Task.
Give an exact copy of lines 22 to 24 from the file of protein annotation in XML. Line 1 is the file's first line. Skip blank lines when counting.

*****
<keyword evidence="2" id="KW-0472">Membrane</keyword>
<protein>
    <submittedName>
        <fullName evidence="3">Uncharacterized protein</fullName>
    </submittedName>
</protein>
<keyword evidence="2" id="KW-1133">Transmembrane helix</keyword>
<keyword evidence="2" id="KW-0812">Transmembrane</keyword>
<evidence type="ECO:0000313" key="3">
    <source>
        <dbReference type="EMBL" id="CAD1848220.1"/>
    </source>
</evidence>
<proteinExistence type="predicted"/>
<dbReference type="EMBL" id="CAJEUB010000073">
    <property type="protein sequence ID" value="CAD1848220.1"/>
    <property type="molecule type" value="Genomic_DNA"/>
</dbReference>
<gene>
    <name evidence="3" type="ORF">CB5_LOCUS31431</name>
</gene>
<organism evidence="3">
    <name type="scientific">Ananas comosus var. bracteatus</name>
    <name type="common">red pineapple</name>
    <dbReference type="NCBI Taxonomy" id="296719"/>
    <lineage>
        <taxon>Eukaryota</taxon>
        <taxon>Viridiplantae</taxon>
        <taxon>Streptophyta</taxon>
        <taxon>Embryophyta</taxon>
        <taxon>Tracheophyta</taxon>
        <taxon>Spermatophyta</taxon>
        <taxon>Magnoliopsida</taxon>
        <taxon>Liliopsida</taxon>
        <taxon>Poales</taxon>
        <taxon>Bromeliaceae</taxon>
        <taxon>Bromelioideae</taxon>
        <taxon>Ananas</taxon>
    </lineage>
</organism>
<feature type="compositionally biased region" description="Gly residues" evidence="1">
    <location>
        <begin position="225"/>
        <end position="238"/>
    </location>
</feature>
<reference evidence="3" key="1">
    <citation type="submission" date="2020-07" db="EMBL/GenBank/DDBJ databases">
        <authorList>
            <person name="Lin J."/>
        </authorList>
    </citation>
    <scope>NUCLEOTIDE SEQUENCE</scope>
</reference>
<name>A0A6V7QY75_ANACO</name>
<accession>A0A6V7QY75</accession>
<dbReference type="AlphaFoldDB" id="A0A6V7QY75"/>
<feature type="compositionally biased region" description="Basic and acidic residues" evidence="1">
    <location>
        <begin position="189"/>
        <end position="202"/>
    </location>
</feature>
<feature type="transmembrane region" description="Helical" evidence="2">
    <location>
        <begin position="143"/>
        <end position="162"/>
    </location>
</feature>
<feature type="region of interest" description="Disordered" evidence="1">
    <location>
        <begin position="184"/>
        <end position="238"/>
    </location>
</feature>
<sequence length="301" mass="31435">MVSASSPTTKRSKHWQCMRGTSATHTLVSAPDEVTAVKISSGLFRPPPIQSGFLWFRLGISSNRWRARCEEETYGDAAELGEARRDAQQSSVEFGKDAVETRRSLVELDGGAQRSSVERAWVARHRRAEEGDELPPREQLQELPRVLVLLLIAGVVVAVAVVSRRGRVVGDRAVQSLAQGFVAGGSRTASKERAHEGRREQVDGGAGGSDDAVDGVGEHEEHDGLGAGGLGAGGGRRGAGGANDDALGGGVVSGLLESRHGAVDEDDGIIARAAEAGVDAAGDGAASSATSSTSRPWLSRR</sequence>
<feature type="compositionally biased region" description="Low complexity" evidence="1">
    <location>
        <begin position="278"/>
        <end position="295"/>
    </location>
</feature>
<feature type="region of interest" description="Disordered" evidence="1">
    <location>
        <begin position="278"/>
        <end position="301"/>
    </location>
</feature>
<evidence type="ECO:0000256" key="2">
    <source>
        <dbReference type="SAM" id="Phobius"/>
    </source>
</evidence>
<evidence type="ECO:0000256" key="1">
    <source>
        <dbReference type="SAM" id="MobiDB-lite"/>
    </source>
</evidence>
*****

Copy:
<organism evidence="3">
    <name type="scientific">Ananas comosus var. bracteatus</name>
    <name type="common">red pineapple</name>